Cancer is one of the three leading causes of death in South Korea, with more than 210,000 newly diagnosed cases every year [1, 2]. In 2020, nearly 10 million people died from cancer worldwide, with approximately one in six deaths being due to cancer [3]. The death burden due to cancer is heavy despite early diagnosis and prompt treatment [4]. Cancer patients receive rigorous chemotherapy and thus, incur high treatments costs and experience prolonged hospital stays compared to patients with other illnesses [5]. Therefore, it is important for cancer patients to make decisions regarding their direction of treatment, considering an improved quality of life and how they wish to spend the rest of their lives. That is, patients have the right to refuse futile life-sustaining treatments and such decisions should be made after thorough discussions between the patient, their family, and the involved medical professionals. In addition, the suspension of life-sustaining treatments must be guaranteed by an unbiased social system in consideration of the relevant ethical aspects.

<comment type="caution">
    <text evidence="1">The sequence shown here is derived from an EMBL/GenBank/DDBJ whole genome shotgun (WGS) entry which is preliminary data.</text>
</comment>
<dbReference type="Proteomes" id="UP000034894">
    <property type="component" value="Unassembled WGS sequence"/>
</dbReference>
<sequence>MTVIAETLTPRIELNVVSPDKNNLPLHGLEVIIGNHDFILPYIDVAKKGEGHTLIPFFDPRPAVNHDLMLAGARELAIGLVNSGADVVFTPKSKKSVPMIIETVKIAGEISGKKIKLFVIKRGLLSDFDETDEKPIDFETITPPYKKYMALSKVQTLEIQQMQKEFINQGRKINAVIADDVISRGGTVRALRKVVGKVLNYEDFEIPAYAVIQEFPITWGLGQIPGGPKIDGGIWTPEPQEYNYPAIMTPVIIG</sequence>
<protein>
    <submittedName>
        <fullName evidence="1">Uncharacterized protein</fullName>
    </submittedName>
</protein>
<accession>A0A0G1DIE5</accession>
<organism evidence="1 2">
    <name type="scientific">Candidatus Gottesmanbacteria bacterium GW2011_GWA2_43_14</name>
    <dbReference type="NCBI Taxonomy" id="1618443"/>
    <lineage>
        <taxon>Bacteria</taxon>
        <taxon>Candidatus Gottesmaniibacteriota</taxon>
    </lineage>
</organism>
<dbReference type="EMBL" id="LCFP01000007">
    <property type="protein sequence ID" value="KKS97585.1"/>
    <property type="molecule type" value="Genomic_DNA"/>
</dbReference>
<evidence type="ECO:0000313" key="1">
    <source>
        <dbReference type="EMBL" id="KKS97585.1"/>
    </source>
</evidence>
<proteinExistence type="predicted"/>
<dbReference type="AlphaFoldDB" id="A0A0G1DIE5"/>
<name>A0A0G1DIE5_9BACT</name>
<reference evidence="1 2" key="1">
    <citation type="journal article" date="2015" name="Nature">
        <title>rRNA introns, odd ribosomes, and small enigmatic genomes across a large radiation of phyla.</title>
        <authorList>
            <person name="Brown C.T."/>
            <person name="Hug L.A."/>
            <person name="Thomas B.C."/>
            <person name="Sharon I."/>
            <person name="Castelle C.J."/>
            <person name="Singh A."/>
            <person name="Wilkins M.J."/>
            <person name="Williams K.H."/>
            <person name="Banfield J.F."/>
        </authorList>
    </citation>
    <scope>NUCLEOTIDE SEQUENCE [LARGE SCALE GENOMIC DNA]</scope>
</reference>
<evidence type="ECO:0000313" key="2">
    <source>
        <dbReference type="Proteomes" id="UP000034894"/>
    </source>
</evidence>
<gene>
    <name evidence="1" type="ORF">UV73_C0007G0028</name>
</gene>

However, in practice, patients in Korea are rarely involved in the decision to refuse life-sustaining treatments. Several studies on terminal cancer patients have shown that family members and medical professionals make this decision without sufficient discussion with the patient [6]. Furthermore, until now, there have been no laws pertaining to life-sustaining treatments, making it difficult to respect the patients’ right to self-determination.

Consequently, the Life Extension Medical Decision (LEMD) law, regarding the decisions on hospice care, palliative care, and life-sustaining medical care for patients close to death, was enforced on February 4, 2018, as an institutional measure to respect the dignity and rights of patients in South Korea [7]. It provides legal provisions describing the criteria, conditions, and methods for discontinuing futile life-sustaining care. The enforcement of this law resulted in a big controversy in the Korean society because this law respects the patient’s right to self-determination and increases the likelihood of patients dying comfortably while maintaining human dignity.